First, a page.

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Clinic Making Strides With Year Of New Leadership

/ The Upper Cumberland's News Leader
Clinic Making Strides With Year Of New Leadership

Cookeville’s Major Mike Shipley Spay and Neuter Clinic has administered some 4,500 pet surgeries since Wags and Whiskers took over the clinic in April of last year.

Wags and Whiskers President Elizabeth Sofia said some 1,500 of those operations have been from volume clients like local animal shelters. She said many Major Mike’s employees stayed on after last April’s closure to help smooth the transition. She said after running the clinic for a year now, the group is getting its bearings and is poised for growth.

“All of us in the animal welfare community are looking forward to a day that we don’t need so many resources and that all animals are well cared for,” Sofia said. “But, I think there is a need that will always exist in this area, and we’re definitely filling the need, but there’s also room for more.”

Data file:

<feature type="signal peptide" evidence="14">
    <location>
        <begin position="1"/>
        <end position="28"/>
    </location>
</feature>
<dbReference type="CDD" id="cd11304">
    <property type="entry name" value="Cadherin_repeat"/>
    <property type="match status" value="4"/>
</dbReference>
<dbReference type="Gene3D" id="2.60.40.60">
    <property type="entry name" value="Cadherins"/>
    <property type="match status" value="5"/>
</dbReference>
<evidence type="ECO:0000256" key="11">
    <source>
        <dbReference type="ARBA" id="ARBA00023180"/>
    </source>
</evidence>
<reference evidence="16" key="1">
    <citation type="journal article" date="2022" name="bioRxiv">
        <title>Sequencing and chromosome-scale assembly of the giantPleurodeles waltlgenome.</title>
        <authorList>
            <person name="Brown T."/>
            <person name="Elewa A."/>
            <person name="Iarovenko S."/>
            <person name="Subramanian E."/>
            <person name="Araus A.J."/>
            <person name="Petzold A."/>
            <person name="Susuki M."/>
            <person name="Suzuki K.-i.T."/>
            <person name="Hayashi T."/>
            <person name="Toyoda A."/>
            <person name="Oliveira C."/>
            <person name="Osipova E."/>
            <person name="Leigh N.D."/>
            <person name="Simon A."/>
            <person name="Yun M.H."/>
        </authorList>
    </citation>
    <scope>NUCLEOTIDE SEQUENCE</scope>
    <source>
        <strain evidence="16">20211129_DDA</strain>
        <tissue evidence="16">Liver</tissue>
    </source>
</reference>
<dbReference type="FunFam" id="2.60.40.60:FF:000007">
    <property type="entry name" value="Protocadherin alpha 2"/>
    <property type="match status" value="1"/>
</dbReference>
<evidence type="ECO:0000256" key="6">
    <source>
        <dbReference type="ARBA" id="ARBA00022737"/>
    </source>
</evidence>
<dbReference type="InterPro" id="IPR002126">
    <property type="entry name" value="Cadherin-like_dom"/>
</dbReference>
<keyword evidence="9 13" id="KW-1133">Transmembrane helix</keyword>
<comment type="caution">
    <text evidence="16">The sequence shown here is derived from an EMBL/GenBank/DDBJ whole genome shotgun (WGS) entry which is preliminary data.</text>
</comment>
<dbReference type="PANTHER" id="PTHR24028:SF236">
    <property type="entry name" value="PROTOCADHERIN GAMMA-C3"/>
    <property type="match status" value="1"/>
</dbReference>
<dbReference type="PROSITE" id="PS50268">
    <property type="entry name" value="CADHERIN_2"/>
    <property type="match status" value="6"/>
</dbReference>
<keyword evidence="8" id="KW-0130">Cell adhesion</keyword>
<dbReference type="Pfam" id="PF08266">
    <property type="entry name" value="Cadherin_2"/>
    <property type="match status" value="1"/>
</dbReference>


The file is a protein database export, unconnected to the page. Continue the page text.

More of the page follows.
Sofia said the group now has a full-time practice manager who focuses on productivity and maintaining daily operations. She said another member of the team works closely with fundraising and grant-writing to provide subsidies for those who cannot afford to have their animal spayed or neutered.

As the Cookeville-Putnam County Animal Shelter makes progress on a potential on-site spay and neuter clinic, Sofia said she is thrilled by the proposition of increased volume of care.

“It’s all of our hope that we no longer need a shelter,” Sofia said. “That we no longer need all of these resources; that every animal gets wonderful care. But there’s definitely no shortage of animals that need assistance and people that need assistance in the area, so I’m definitely excited that we’ll have more opportunity or potential for more resources in the area.”

Sofia said many surrounding counties do not have the level of resources currently available in Putnam County. She said a new clinic and continued growth at Major Mike Shipley’s could result in expansion and the ability to supplement the needs across areas of the Upper Cumberland struggling to keep pace with the widespread issue of unspayed pets.

“It was mostly a learning curve for the board just understanding the processes,” Sofia said. “All of us on the board have been involved in animal rescue for a while, but operating business is different.”

She said she could not commend the clinic staff for the role each member has played in ensuring a solid transition.


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